This article is from
Creation 18(1):26–30, December 1995

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Editor’s note: As Creation magazine has been continuously published since 1978, we are publishing some of the articles from the archives for historical interest, such as this. For teaching and sharing purposes, readers are advised to supplement these historic articles with more up-to-date ones available by searching creation.com.

Focused on creation
Interview with creationist photographer Pete Dobré

by Robert Doolan

Cooper Creek, a long, intermittent stream in outback Australia, has provided photographer Pete Dobré with some spectacular scenes of God’s creation.

Over 3 and a half years, Pete and his family—wife Cil and children Tess, 6, and Jed, 3—made the long expedition to Cooper Creek nine times to photograph its wildlife, its dawns and sunsets, and its magnificent variety of landscapes.

Click for larger view.

‘I kept being drawn back there’, Pete said. ‘The Cooper Creek is unpredictable as to when it will flow. It may flow tomorrow, or not for a hundred years. It has flowed fully only a handful of times in recorded history.’

This unpredictability makes for some amazingly diverse scenery.

‘Working out there allowed me to see the immense beauty and creativity that God uses with colour, light, and texture. It is always a joy to capture what God has put together.’

Pete recalls his fascination at seeing in this desert creek a tree which he called ‘the burning bush’. He first photographed this tree at dawn with the sun behind him. ‘The dead tree seemed to come alive with its vibrant colours’, he said. ‘I named this shot "the burning bush" after the bush mentioned in the Bible which burned but was not consumed when God spoke to Moses’ (Exodus 3:2).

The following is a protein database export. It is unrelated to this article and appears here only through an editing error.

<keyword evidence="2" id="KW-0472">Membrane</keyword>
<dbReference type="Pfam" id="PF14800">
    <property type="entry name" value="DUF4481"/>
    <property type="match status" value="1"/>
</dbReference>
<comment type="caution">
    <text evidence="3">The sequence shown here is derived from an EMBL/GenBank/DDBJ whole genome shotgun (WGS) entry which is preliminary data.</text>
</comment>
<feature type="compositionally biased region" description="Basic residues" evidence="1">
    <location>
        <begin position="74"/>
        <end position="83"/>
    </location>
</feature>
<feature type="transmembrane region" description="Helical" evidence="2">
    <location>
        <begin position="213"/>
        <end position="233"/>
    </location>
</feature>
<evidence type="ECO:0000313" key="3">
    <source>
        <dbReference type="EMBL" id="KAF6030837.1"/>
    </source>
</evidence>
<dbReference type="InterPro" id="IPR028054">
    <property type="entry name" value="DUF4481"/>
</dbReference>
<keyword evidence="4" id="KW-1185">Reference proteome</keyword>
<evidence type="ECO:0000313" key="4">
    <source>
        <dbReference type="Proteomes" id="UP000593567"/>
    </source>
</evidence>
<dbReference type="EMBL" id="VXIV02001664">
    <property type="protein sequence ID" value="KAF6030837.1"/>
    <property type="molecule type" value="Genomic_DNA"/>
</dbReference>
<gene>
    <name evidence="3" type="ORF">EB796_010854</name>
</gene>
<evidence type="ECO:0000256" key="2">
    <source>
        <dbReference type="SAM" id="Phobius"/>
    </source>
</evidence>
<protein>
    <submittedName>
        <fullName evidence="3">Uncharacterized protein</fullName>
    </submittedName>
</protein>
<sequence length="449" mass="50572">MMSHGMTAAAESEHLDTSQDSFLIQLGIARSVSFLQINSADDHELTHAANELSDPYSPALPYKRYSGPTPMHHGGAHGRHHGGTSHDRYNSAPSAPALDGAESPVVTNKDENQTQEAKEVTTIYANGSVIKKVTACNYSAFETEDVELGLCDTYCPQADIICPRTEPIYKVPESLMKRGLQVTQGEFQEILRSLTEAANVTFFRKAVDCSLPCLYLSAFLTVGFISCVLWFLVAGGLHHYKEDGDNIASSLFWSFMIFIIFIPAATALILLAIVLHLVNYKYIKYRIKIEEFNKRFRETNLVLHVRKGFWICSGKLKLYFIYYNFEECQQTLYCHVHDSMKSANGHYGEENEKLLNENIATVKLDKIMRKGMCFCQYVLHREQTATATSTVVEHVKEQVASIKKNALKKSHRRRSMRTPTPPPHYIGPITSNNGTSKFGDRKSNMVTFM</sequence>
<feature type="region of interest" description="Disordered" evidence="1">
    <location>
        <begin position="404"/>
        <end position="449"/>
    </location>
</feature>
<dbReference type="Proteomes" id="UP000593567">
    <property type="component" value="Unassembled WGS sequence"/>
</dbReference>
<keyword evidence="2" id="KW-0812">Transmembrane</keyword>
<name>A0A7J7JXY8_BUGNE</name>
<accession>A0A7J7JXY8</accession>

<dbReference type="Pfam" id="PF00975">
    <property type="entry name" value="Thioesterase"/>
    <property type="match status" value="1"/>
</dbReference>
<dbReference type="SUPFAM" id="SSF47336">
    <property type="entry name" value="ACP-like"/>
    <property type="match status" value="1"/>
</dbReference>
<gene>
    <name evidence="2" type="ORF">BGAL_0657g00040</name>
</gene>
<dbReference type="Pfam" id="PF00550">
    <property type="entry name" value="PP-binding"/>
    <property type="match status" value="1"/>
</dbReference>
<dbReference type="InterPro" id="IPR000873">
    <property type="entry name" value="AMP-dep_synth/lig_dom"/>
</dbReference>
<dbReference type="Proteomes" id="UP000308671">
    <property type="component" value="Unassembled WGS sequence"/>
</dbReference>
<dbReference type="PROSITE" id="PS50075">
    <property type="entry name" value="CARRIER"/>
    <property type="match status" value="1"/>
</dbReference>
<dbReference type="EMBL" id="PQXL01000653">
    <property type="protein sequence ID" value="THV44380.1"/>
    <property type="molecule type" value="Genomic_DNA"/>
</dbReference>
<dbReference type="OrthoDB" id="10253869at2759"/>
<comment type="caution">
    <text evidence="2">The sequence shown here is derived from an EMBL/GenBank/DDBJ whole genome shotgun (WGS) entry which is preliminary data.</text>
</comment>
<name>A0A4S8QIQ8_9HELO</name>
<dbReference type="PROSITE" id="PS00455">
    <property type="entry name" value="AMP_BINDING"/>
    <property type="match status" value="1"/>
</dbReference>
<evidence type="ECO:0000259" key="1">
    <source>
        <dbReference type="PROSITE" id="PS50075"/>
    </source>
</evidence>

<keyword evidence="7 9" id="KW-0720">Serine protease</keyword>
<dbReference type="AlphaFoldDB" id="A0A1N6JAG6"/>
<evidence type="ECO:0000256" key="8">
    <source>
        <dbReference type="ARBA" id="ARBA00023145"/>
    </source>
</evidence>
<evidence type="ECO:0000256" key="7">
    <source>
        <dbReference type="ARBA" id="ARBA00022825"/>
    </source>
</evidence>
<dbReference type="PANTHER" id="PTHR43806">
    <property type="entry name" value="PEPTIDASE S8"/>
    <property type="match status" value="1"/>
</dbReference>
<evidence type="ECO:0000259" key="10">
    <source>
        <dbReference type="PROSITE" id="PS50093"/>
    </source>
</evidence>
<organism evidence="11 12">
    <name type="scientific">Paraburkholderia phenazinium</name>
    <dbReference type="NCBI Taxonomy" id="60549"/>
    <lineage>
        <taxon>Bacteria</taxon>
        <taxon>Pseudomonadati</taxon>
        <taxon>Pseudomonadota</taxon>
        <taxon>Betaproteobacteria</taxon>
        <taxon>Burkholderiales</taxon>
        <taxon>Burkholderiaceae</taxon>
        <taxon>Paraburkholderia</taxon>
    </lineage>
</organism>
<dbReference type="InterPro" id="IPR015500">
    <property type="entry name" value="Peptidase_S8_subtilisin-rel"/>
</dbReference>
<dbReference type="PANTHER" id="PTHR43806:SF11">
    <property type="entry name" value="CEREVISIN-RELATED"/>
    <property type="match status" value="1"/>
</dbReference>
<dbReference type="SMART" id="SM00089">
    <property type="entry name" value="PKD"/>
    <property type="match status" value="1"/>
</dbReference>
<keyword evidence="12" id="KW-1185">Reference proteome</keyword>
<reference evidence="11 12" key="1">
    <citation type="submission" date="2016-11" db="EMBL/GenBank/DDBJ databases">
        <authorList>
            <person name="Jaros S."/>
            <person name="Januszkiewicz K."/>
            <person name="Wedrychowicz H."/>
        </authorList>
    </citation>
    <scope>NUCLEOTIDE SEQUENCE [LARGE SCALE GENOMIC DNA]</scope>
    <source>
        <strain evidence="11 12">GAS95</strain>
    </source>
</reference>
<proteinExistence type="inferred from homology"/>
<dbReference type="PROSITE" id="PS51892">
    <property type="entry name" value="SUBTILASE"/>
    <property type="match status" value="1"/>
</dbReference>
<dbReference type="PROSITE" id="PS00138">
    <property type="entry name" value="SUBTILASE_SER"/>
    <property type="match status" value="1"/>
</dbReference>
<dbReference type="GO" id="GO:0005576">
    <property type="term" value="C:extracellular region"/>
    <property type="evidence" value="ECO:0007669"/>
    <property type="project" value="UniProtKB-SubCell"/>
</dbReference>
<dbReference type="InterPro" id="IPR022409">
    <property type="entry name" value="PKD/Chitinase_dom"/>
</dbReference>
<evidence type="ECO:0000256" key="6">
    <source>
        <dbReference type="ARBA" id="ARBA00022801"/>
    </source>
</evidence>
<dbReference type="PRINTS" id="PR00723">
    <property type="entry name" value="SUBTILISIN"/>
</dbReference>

This picture was chosen as the cover for Pete’s recently published photo-book, The Cooper Creek in Outback Australia. Six months later he photographed the tree again—the former desert creek was now in flood, with ‘the burning bush’ engulfed in water that had flowed down from Queensland to Lake Eyre. An impressive series of four widely contrasting photos of this tree, at different times of the year and over a three-year period, form a much talked about set of pictures in Pete’s book.

Pete is also a schoolteacher who specializes in media studies. His expertise as a photographer has allowed him to set up dark rooms and provide photographic advice for schools as well.

He gives God the glory for providing the subjects for his photographs, and when he is invited to show his high-quality slides, he always starts his presentations by quoting Genesis 1:1—‘In the beginning God created ...’. These words also appear on the back of all his landscape Oz Scape greeting cards.

He has never had a negative reaction to this at slide presentations, and has had only one refusal from a store which he approached to sell his cards. ‘The lady said she was an atheist, so this gave me a good opportunity to talk to her about creation’, he said.

When did Pete’s interest in photography begin?

‘I was always interested as a kid, but I couldn’t afford to buy a camera. Media courses in primary school fueled that interest until I was able to buy one.’

Pete, now 37, came from a broken family. He said he has made sure his children do not have to go through what he did as a child. He was born in Barmera, a small grazing and fruit-growing town in the Murray River valley in South Australia.